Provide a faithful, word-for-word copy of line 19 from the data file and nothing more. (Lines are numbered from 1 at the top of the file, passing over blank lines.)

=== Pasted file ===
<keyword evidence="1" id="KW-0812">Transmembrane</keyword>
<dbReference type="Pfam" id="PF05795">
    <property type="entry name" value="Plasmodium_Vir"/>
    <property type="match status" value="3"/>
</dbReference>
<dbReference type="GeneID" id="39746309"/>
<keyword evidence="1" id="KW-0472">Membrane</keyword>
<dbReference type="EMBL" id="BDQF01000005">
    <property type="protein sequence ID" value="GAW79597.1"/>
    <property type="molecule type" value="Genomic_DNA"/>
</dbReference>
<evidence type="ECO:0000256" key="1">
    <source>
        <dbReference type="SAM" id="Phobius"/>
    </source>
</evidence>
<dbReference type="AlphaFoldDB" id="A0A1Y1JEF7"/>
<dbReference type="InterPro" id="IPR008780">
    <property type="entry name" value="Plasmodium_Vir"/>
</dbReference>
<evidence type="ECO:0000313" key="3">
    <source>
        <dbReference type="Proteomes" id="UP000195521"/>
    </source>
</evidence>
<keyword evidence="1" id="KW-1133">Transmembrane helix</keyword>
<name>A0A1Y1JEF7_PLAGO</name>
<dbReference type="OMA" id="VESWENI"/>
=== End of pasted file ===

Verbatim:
    <property type="entry name" value="Plasmodium_Vir"/>